It’s amazing how so many of the important elements of our lives are completely unintentional.
As my family and I grieve for Kobe, most of the sharpest pangs seem to be hitting us when we least expect it.
example, I know that I’ll be thinking of Kobe during the time that I
would take her for walks. But because these times are predictable, I
can prepare myself for them.
On the other hand, I felt a sharp
grief yesterday when I was eating, and I accidentally dropped a piece of
food on the floor. When we had Kobe, any time she hear someone say
“Oops” at the dinner table, her claws would be scrabbling on the floor
as she trotted over to claim her due. Yesterday, I had to pick up the
food and toss it in the garbage, missing Kobe all the while.
The same principle was reinforced for me by the events of this weekend.
Friday, as word of Kobe’s passing spread, I received many condolences,
via email, Facebook, and Twitter. But my old Stanford friend Dave Sapoznikow
called me up from Oregon. He had spent a lot of time with Kobe when he
was still in the Bay Area (he’s Jason’s godfather) and we spent a good
half an hour on the phone weeping and mourning, then another half an
hour cheering ourselves up.
Then on Saturday, my old Stanford friend Rock Khanna
came to town for visit. His wife surprised him for his 40th birthday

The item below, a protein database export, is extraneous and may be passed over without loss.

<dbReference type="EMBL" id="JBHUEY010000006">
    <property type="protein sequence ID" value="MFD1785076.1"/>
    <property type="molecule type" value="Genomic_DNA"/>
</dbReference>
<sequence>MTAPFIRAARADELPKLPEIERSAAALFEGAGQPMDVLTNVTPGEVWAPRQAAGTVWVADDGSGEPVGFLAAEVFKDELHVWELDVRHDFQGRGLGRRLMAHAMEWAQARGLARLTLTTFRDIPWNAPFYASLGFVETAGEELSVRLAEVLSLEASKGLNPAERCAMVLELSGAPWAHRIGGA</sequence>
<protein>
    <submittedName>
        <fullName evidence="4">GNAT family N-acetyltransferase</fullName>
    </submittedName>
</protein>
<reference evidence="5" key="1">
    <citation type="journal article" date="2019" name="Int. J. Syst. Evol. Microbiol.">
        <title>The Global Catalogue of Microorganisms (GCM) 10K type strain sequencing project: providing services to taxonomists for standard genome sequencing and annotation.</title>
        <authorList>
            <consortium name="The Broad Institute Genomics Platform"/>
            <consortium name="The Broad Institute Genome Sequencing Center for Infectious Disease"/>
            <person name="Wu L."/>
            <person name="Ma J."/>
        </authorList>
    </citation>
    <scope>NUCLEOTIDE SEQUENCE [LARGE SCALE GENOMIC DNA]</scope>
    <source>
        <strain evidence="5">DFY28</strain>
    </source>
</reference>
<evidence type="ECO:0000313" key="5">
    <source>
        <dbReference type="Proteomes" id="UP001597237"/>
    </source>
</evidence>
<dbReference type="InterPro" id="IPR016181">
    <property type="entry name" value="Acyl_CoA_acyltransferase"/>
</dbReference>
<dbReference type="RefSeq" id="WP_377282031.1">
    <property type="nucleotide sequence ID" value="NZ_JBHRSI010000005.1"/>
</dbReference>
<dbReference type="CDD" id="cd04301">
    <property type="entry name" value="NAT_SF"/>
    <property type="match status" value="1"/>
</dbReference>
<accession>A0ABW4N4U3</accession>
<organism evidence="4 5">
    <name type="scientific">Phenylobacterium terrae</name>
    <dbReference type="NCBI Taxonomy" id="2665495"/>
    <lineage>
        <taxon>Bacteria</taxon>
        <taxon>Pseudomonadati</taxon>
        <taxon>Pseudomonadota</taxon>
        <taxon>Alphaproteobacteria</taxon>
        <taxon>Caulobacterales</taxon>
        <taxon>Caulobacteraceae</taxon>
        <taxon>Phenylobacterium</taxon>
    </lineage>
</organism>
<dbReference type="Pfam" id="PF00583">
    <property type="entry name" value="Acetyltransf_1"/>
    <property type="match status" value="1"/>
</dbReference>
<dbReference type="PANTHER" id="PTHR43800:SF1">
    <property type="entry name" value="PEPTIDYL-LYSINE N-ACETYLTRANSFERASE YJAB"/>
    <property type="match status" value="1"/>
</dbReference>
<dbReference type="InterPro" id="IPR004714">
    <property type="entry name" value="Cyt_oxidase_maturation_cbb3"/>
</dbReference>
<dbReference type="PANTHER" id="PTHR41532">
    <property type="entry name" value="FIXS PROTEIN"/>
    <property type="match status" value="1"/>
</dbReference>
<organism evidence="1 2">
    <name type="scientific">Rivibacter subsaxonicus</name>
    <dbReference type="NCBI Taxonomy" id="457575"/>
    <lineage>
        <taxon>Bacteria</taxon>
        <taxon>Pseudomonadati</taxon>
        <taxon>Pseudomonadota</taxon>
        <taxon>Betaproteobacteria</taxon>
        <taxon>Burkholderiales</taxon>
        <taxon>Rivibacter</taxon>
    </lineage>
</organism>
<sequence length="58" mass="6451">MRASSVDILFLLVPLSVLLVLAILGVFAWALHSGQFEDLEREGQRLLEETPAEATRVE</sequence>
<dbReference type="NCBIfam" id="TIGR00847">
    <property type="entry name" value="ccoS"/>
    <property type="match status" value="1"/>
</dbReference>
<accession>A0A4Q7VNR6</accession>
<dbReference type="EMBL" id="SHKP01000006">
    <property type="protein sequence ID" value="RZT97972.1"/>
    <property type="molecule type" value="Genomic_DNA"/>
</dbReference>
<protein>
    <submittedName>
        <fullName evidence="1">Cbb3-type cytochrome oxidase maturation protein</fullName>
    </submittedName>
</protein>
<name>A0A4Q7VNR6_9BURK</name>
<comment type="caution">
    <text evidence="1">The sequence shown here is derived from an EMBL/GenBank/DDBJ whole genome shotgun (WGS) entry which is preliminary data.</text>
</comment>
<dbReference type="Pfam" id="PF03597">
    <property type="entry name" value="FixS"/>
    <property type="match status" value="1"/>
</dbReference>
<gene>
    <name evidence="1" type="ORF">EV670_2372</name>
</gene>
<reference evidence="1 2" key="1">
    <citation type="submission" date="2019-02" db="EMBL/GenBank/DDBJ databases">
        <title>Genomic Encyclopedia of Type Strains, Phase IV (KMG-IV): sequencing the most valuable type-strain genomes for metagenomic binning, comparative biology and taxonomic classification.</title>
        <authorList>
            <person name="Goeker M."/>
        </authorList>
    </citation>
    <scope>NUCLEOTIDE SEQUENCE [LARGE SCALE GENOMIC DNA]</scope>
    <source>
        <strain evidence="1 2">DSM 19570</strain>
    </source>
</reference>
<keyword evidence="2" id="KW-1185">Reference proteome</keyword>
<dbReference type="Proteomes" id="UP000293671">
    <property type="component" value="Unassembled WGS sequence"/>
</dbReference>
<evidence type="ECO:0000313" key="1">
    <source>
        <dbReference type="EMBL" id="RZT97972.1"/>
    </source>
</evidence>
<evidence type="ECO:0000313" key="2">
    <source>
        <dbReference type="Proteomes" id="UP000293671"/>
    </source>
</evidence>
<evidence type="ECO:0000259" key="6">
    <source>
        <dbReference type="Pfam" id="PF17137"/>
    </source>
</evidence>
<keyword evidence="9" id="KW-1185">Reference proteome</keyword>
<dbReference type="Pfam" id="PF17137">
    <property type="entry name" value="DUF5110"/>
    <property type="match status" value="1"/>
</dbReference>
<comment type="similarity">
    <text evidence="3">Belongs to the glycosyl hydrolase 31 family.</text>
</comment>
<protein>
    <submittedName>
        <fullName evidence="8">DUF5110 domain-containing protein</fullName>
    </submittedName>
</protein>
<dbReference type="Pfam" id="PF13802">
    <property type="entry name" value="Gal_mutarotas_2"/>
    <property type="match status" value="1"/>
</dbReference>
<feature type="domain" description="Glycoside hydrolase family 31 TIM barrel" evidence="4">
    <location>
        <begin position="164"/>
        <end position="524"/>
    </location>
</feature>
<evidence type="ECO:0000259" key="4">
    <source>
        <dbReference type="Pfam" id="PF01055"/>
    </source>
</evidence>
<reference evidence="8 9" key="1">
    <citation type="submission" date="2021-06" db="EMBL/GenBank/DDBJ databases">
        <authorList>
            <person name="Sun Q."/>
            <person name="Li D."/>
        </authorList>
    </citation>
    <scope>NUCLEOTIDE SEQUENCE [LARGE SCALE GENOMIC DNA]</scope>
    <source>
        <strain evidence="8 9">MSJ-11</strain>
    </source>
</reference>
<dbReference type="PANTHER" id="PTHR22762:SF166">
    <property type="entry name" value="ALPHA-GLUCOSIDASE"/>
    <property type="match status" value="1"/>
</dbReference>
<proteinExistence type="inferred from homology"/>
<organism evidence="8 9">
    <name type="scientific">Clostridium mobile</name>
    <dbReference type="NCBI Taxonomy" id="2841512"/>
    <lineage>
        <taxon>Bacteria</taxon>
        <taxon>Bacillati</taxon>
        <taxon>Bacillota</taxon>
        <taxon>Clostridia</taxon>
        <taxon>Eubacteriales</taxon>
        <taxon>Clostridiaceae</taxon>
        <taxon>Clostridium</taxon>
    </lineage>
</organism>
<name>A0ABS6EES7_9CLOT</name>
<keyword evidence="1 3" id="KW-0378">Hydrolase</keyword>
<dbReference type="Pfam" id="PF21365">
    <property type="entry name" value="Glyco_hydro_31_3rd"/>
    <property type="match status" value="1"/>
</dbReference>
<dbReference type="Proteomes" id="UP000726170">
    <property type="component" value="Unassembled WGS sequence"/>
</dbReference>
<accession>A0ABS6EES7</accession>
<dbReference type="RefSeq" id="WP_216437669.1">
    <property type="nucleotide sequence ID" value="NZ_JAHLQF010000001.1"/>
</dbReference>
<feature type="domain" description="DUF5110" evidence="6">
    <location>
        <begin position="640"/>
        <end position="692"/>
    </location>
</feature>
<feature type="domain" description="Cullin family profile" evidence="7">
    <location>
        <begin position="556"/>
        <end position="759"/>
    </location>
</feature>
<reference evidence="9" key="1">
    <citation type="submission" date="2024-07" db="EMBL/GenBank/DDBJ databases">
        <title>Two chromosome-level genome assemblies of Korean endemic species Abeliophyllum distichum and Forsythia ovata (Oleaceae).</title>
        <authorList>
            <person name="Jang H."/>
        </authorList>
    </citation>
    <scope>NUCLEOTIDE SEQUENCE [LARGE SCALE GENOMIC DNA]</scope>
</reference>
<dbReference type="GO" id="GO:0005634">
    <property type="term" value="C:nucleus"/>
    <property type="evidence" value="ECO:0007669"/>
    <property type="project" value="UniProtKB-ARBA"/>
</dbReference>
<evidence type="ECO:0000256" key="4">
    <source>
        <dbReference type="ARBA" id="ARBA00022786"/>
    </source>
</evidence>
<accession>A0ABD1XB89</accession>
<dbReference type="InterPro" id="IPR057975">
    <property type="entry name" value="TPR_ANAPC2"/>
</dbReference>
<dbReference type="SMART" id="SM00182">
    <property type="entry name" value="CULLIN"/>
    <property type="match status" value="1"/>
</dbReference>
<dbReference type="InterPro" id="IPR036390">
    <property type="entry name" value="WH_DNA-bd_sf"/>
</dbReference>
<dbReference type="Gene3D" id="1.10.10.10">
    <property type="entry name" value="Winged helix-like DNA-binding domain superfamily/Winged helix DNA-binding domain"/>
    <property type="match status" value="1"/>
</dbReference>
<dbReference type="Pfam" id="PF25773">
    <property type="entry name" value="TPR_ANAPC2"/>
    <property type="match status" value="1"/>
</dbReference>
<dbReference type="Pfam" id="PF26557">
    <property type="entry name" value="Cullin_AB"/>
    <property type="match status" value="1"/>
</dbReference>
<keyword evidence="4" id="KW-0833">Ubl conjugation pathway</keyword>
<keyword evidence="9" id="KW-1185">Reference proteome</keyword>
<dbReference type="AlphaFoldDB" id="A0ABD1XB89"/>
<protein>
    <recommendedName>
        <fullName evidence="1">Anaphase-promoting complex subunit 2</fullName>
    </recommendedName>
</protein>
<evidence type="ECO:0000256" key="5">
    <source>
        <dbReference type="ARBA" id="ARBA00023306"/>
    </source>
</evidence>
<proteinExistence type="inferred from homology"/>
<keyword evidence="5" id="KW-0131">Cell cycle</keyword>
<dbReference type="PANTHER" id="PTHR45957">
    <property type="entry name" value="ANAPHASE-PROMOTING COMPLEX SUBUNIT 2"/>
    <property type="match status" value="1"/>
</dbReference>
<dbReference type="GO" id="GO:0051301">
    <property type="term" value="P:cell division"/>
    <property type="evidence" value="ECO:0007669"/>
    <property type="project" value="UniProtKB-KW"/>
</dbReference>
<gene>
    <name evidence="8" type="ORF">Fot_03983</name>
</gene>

by arranging a family trip, a surprise party, and tickets to the
Stanford-USC football game. We all had a great time (including all the
kids who were in attendance) and being in Stanford Stadium for the
historic upset of USC will doubtless be a highlight in all our lives for
decades to come. (We debated whether this was the favorite game we’d
attended, versus Stanford’s last-second victory over Cal in 1990, or Stanford men’s basketball’s upset of #1 Duke in 2000)
funny thing is that these lifelong friendships are essentially a matter
of accident; we all just happened to be assigned to the same freshman
dormitory back in 1990. I’m the only member of our group who went into
the startup industry, so we don’t even have much in common
professionally. Yet these are the bonds that last, and it’s largely a
product of all the unintentional experiences we share.
there are highlights like the special games we attended, but as with
most old friends, we mostly talk about random events that only turned
out to be special after the fact, like a particularly eventful night in
San Francisco, or the time we set up a betting pool on who’d be the last to get married.
our busy lives, it’s tempting to focus on the intentional–to work on
our “personal brand” or to attend the “right” events. But given how
important the unintentional tends to be, I think it’s wise to leave
enough room in your schedule for the unplanned and unexpected, which
often turn out to be the most meaningful and impactful.